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BREAKING: Judge recuses herself from petitions case

High Court judge, Justice Esco Henry, on Tuesday, recused herself from the election petitions trial.

Maia Eustace, instructing solicitor for the petitioners, confirmed this to iWitness News.

Eustace, however, said that the legal team for the petitioners was in a meeting and she would provide details later.

The decision by Justice Henry comes mere days after she granted an application, last Friday, by Carlos James, a member of the respondents’ legal team, to postpone until next February the hearing of oral testimonies, originally scheduled for this week.

James made the application alleging that Grahame Bollers, senior counsel for two of the respondents, is unwell and his doctors have ordered him to rest.

Benjamin “Ben” Exeter and Lauron “Sharer” Baptiste, of the main opposition New Democratic Party, are challenging the announced victories in Central Leeward and North Windward, of Sir Louis Straker and Montgomery Daniel, of the ruling Unity Labour Party.

The ULP won the general election by an 8-7 margin, giving it a fourth consecutive term in office.

In Friday’s ruling, Justice Henry noted that she is under orders by the Court of Appeal to hear the petitions as expeditiously as possible.

The petitions have been winding their way through the courts since December 2015.

The Court of Appeal reinstated them in March 2017 after ruling that the decision by Justice Brian Cottle showed apparent bias when he, in June 2016, dismissed the petitions as improperly before the court.

Comments (6)

  1. This will surely delay the case by at least a year. Meanwhile the next election could easily be called within the next eight months.

    I assume that Judge realized that she erred in calling for a postponment of the case without more substantial proof of Bollers’ medical condition.

    Watch a time in little SVG!

    • C.ben, your assumption is as good as mine and there are more questions than answers with this latest issue.

      (1) Did she also recuse herself from the other 12 or so matters that were also slated for hearing during that period?

      (2) If her reason for reusing herself from the petitions trial was due to the fact that there were other matters slated for hearing besides those of the petitions, was that a good enough reason for her to do so?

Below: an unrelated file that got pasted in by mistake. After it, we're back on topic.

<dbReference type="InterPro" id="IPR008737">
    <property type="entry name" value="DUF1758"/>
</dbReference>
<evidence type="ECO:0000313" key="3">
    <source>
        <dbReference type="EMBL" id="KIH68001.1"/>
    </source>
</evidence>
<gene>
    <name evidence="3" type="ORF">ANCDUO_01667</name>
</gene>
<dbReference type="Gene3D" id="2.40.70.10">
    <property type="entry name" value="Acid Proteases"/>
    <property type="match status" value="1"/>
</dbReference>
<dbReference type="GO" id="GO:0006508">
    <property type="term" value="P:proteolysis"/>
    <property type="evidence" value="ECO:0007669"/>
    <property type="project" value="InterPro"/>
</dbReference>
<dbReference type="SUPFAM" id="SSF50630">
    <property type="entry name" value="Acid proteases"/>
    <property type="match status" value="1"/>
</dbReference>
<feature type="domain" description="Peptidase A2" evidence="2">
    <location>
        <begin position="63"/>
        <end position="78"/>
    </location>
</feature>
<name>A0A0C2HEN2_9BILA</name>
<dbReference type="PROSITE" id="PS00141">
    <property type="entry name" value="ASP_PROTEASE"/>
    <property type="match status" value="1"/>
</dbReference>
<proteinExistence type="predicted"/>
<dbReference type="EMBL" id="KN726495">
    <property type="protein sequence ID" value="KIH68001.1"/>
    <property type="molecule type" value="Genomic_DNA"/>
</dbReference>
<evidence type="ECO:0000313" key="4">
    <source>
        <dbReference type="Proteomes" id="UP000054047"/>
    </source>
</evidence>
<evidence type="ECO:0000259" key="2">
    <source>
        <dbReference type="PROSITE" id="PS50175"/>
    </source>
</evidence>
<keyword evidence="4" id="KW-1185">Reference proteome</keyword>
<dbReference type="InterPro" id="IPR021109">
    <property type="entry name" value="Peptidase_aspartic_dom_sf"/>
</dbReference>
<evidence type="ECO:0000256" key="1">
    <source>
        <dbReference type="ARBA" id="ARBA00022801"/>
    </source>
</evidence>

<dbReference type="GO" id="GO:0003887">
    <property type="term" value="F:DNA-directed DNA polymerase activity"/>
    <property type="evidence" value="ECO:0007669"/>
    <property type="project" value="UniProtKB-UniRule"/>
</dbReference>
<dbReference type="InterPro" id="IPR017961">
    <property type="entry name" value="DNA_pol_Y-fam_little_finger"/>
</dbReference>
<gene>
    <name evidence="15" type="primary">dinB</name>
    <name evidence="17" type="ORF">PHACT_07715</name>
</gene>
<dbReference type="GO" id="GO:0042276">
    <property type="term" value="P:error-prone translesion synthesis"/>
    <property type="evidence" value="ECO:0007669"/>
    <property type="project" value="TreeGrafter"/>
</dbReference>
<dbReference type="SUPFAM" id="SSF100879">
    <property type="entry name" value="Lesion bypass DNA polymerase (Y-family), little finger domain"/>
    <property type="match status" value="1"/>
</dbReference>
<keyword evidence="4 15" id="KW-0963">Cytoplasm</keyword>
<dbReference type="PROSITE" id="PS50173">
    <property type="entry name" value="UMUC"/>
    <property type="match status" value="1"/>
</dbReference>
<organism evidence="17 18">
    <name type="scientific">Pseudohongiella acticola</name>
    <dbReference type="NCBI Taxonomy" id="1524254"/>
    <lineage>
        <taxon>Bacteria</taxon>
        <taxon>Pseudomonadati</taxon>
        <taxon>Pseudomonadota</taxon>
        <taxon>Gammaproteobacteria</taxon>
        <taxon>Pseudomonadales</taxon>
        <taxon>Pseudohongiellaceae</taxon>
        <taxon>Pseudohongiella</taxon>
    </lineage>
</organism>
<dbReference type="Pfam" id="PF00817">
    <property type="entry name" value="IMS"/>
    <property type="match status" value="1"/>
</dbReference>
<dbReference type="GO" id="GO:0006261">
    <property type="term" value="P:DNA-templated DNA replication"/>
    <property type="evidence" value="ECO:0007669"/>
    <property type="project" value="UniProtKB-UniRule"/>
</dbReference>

(3) When did she learn that there were other matters down for hearing for that said period which was set aside specifically for the petitions trial?

      (4) Shouldn’t judges have prior knowledge/notice as to what matters they’ll be presiding over long before the dates are due?

      (5) Why couldn’t a judge be assigned to replace Justice Henry for the same time span that the respondents’ team was given to replace Mr. Bollers?

      There are many more questions in the mix of this situation at hand but I’ll assume as well that the answers to them all will be revealed before our very eyes in due course.

  2. It’ll would’ve been very interesting to hear the reason(s) for the judge to have done so. Being an adjudicator in such a high profile matter before the high court, the judge’s decision to recuse herself from the petitions trial begs me to ask this puzzling question: Why have she done so just days after having granted an application by the respondents’ legal team for a further postponement of the petitions hearing? I’m positively sure that that’s the first question that will pop up into anybody’s mind reading this news item for the first time.

  3. I think the esteemed Judge Henry would make an ideal appointee to the CCJ. This would add some gender balance to the CCJ.

  4. Justice in St Vincent at its finest. She is more than a joke. […] They are using every trick in the book to avoid the case being heard in court. Coincidence my backside. Why didn’t she just dismiss the case? It is obvious that this is her intention, the only thing holding her back is the appeals court setting that it was previously done so with bias.

  5. It seems the governmental powers are doing everything to delay these hearings as much as possible. This judge said recently that this incident needs to be dealt with more quickly, now her actions insure that we will have a very large delay, three months at the very least. Is the legal system in SVG so incompetent? It is now three years since the election. There are many other countries that have had elections AFTER our election and they have already been to court and decided. Weeks ago in Florida the incident was decided almost immediately. What kind of a Banana Republic country are we living in? We have a Prime Minister that has sweeping powers when it serves his purpose, when it does not serve his purpose we have what we see going on right now. If he were confident that the election was free and fair this would have been decided long ago.

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